O'Neill and rival Sir Michael Somare had both claimed to be the leader of the South Pacific island nation last year, turmoil typical of PNG politics, before O'Neill was re-elected in August.
In the middle of that crisis, corruption watchdog Transparency International ranked PNG 154th out of 183 nations on its global graft index released a year ago, only beating out countries like Somalia, North Korea and Afghanistan.
"We have to fight corruption. Corruption is like a cancer. If it is not detected, it simply grows and grows," O'Neill told the National Press Club in the Australian capital, Canberra.
"If not reduced, it undermines our efforts to maintain political stability and social cohesion. It is also a strong deterrent to good foreign investment."
On his first visit to PNG's former colonial ruler Australia since his re-election, O'Neill said an anti-corruption commission should start operating next year.
A special task force -- known as Sweep -- has been investigating graft for the past year and is looking into more than 170 complaints involving around $1 billion of public funds.
PNG, a nation of around 6.5 million people, is going through a resources boom and is home to a $15.7 billion Exxon Mobil gas export project, which is due to start production in 2014 and boost GDP by around 20 percent. There is also the vast OK Tedi copper mine and the Frieda River copper project run by Swiss-based global miner Xstrata.
Despite such abundant mineral wealth, successive governments have been unable to deliver infrastructure or services to the people, around 80 percent of whom eke out subsistence livings of village farming and small cash crops.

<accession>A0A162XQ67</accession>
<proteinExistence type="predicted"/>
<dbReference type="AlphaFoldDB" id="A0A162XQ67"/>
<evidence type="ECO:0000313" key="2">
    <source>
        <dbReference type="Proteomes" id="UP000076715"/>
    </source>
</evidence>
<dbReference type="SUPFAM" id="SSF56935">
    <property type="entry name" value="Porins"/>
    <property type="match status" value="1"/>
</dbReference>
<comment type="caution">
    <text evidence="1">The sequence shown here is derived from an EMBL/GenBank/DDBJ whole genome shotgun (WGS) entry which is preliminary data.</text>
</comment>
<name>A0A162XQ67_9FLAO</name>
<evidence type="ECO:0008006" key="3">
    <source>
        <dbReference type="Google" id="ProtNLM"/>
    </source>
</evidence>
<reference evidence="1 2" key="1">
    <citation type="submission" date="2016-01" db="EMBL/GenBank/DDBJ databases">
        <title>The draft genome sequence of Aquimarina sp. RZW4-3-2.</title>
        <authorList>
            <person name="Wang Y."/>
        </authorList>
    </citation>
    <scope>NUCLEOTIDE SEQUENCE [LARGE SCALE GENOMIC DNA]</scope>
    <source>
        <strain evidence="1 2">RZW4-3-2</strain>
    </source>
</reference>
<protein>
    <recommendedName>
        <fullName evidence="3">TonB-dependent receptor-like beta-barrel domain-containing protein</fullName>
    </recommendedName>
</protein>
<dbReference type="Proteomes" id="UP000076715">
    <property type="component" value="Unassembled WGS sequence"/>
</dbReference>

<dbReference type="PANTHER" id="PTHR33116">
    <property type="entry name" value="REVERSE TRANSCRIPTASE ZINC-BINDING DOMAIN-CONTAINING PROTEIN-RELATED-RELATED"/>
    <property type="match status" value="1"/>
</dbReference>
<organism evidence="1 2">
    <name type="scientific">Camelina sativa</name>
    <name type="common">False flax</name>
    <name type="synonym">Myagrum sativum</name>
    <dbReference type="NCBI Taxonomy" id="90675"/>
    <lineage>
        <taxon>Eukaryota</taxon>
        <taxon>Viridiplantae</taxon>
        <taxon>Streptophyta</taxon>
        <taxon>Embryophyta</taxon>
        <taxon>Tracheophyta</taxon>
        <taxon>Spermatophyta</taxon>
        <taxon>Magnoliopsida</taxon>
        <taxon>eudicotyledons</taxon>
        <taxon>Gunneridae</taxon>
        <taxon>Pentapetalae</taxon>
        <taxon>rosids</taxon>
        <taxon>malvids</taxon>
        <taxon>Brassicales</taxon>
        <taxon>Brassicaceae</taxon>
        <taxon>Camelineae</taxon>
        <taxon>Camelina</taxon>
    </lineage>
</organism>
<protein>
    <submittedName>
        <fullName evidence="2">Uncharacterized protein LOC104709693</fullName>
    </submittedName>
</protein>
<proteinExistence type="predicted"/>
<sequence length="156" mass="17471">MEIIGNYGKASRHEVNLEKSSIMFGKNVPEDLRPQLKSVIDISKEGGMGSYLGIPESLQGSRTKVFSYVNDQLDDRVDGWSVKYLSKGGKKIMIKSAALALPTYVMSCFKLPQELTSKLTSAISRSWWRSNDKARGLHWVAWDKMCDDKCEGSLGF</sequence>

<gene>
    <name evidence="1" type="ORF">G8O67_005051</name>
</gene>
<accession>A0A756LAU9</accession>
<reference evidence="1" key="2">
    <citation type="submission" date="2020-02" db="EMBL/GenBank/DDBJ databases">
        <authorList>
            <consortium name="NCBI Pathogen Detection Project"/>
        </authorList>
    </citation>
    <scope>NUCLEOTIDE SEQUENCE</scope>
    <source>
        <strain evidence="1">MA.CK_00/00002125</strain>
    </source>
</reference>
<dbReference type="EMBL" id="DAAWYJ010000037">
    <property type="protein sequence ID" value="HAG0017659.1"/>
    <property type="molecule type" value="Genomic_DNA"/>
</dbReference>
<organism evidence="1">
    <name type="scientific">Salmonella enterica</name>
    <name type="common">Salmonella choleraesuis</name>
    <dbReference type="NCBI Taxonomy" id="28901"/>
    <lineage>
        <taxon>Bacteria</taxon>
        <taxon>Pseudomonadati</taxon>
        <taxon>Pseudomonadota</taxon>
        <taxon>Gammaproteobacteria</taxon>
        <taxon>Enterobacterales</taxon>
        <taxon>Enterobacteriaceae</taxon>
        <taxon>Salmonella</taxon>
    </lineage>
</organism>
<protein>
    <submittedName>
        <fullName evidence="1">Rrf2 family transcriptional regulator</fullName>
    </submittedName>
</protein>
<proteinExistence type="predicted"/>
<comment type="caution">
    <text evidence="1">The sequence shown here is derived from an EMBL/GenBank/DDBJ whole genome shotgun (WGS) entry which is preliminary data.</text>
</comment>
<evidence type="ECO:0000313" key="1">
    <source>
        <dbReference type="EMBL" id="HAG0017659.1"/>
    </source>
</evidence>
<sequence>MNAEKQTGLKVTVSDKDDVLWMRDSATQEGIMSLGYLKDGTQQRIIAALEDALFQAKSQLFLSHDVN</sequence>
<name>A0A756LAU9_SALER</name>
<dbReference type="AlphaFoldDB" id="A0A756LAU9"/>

Task force Sweep's chairman Sam Koim has targeted politicians and officials who have invested money in the tropical northern Australian city of Cairns, describing Australia as the money-laundering destination of choice.
O'Neill said that, as well as plans for the new anti-corruption body early in 2013, parliament was also working on political stability. New laws that will guarantee a grace period of 30 months before a government can face a no-confidence motion, instead of the current 18 month, have passed the first stage of the legislative process, he said.
To win power in PNG, leaders must cobble together a range of lawmakers and parties to form a coalition. Lawmakers often change allegiances if offered better jobs from rival parties or leaders, which creates uncertainty and instability.
O'Neill said that, since PNG gained independence from Australia in 1975, many governments had faced challenges as early as six months into their terms, even though elections are only held every five years.
"That has not created stability at all. It does not give confidence to any investor to invest in an environment as such," he said. O'Neill hoped the new 30-month grace period would ease investors' concerns.